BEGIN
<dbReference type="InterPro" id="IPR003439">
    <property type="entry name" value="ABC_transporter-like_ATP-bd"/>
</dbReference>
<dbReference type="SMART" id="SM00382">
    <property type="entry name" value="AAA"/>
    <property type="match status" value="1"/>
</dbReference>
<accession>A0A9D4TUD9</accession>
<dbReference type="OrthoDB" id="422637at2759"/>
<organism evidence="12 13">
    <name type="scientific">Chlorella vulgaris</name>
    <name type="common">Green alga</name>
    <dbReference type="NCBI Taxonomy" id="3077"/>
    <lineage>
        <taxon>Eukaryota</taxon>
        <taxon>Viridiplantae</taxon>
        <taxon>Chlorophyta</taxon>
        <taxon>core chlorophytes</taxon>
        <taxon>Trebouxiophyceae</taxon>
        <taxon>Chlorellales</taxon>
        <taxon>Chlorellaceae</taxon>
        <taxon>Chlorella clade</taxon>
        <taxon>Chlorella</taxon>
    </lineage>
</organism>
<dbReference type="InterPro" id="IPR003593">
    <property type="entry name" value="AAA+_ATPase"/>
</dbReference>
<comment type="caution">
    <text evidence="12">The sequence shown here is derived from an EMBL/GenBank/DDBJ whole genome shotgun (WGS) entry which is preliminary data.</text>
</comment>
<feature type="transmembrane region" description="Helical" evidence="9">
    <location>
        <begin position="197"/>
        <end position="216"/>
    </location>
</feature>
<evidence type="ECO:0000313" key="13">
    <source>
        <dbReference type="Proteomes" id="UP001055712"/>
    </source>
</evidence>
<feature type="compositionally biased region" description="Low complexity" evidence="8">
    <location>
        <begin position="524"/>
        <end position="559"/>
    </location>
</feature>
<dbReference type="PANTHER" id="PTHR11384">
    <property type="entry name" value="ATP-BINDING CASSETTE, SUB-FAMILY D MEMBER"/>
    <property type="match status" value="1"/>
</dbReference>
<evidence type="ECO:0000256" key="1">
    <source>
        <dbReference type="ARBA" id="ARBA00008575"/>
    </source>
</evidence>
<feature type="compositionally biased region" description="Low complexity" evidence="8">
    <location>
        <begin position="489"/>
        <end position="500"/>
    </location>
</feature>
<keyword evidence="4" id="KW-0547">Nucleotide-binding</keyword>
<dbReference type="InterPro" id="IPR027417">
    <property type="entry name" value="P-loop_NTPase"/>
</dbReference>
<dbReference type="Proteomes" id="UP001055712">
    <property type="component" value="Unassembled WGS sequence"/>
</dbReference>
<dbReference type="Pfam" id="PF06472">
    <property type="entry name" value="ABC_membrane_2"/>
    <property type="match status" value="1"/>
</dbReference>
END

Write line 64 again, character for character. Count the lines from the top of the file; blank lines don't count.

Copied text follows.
<keyword evidence="4" id="KW-0547">Nucleotide-binding</keyword>